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Australia: Very slow growth in cashless retail sales continues - NAB

NAB’s proprietary indicator of Australian retail sales reveals a continuation of very slow growth in recent months and it follows some stronger outcomes in the second quarter of 2017, points out the research team at NAB.

Key Quotes

“The yearly rate of growth dropped to 6.5% in October from the recent high of 8.7% in May (in seasonally adjusted terms), which is the weakest rate in the three year history of the series.”

“In monthly terms, NAB’s Cashless Retail Sales Index increased marginally by 0.2%. Based on movements in NAB’s data and our data mapping techniques, ABS retail trade is expected to rise by 0.1% mom in October, a disappointing outcome given the flat result in September and decline of 0.5% in August.”

“By sector, spending on food (5.1% yoy) and household goods (2.5% yoy) has slowed the most in yearly seasonally-adjusted terms and has actually contracted in monthly trend terms for the past three/four months. For household goods, the slowdown has been most apparent in the hardware & garden sub-sector (-2.7% yoy). Meanwhile, spending growth for department stores has picked up in recent months (4.0% yoy), and also remains strong for cafes, restaurants & takeaways (14.1% yoy).”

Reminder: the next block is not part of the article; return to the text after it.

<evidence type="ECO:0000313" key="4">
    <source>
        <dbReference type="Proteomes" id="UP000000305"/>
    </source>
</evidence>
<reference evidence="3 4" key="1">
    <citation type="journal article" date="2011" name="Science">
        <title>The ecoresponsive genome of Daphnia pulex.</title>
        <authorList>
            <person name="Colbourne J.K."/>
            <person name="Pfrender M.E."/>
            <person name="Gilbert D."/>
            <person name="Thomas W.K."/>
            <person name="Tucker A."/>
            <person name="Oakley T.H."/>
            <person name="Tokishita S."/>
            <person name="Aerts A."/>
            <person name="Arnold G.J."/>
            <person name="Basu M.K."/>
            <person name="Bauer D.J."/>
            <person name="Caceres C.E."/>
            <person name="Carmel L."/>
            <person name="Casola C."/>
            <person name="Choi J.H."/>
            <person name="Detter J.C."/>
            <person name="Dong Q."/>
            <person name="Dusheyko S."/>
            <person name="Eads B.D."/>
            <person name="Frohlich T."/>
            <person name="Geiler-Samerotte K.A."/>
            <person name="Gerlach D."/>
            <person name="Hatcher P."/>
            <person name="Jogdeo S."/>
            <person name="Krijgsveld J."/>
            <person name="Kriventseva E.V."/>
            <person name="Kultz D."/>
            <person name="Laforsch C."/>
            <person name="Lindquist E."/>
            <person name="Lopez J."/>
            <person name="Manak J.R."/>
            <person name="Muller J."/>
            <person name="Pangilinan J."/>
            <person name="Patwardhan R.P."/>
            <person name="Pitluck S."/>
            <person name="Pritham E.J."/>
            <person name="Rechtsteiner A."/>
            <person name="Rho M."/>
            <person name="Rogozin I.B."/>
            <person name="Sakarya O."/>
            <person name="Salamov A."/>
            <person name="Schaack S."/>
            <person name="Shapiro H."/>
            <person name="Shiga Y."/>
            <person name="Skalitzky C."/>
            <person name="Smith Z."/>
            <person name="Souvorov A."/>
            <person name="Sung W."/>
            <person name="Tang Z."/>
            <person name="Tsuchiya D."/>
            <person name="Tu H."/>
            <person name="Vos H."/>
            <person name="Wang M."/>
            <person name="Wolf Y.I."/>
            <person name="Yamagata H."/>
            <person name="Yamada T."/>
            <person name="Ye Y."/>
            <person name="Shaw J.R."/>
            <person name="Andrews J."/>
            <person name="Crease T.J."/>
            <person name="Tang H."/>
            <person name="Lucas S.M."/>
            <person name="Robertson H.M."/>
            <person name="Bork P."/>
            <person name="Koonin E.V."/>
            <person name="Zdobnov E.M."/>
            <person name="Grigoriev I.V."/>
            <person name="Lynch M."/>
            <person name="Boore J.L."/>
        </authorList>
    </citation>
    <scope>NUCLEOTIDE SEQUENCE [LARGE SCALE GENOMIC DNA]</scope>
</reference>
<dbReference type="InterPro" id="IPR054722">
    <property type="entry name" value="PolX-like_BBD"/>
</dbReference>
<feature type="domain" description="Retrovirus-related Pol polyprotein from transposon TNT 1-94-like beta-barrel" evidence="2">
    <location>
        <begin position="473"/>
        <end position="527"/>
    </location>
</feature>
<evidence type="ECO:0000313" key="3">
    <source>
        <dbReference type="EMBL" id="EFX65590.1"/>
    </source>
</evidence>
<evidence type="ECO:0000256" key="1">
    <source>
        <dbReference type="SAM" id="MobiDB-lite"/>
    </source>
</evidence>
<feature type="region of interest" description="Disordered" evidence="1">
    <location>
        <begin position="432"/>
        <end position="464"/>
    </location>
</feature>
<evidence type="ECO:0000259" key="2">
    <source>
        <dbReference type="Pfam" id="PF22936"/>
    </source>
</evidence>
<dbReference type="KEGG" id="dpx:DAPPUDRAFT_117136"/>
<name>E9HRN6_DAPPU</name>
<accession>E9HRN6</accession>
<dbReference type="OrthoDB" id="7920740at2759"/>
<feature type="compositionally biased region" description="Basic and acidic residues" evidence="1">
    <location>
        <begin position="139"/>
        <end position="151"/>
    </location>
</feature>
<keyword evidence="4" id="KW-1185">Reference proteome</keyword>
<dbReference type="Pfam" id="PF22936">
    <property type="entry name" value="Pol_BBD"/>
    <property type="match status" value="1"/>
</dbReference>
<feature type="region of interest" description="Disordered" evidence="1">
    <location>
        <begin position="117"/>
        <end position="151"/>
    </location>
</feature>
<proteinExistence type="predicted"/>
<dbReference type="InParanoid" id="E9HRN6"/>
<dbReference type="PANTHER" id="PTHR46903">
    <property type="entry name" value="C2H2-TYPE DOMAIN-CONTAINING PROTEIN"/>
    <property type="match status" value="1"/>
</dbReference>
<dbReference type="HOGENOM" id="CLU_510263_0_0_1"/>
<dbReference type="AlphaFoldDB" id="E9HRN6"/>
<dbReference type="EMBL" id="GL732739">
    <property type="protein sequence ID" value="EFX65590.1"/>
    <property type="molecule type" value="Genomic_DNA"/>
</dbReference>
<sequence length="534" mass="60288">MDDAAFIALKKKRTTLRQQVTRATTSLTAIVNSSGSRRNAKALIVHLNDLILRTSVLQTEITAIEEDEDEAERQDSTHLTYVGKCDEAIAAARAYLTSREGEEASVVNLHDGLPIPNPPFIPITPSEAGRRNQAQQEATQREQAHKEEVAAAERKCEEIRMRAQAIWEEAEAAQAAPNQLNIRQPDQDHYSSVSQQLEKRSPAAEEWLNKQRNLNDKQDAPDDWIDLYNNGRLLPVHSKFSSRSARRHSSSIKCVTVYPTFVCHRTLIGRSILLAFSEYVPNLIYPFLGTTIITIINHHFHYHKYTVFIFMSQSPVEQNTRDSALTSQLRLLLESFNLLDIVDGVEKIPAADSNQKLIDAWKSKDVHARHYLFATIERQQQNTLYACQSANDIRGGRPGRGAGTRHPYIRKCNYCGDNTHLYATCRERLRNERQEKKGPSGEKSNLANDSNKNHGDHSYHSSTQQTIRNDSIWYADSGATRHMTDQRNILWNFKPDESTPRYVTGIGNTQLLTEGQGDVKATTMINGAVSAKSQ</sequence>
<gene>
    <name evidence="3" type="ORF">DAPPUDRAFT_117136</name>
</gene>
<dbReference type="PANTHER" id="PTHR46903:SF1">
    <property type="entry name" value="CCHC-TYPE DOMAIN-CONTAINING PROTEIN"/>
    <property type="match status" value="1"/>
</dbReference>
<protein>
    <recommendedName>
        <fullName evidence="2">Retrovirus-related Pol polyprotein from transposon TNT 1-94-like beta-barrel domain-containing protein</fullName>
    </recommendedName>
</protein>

The slowing in recent months has been most pronounced in NSW and to a lesser extent WA and Queensland. Yearly growth is now strongest in the ACT (7.8% yoy) and Victoria (7.6% yoy). It is also reasonably solid in NSW (6.8% yoy) and SA (6.3% yoy) despite the recent deceleration. Retail sales growth in WA is much weaker than the national average and continues to trend down (2.8% yoy).”

The NAB Cashless Retail Index is broader than the NAB Online Retail Index and measures all cashless retail spending by consumers using debit and credit cards (both in person and online), BPAY and Paypal. The index is derived from personal transaction data from NAB platforms (around 2 million transactions per day) and offers a 2-3 week lead on ABS retail trade data. Cashless sales to consumers have been growing more rapidly than the ABS measure of retail sales in recent years (6.8% yoy in September versus 1.4% yoy), although the gap in growth rates has narrowed. Further convergence is likely as the penetration of online and contactless payment systems reach a limit (reflecting minimum spend requirements for cashless transactions and the existence of a proportion of merchants who deal only in cash).”

 

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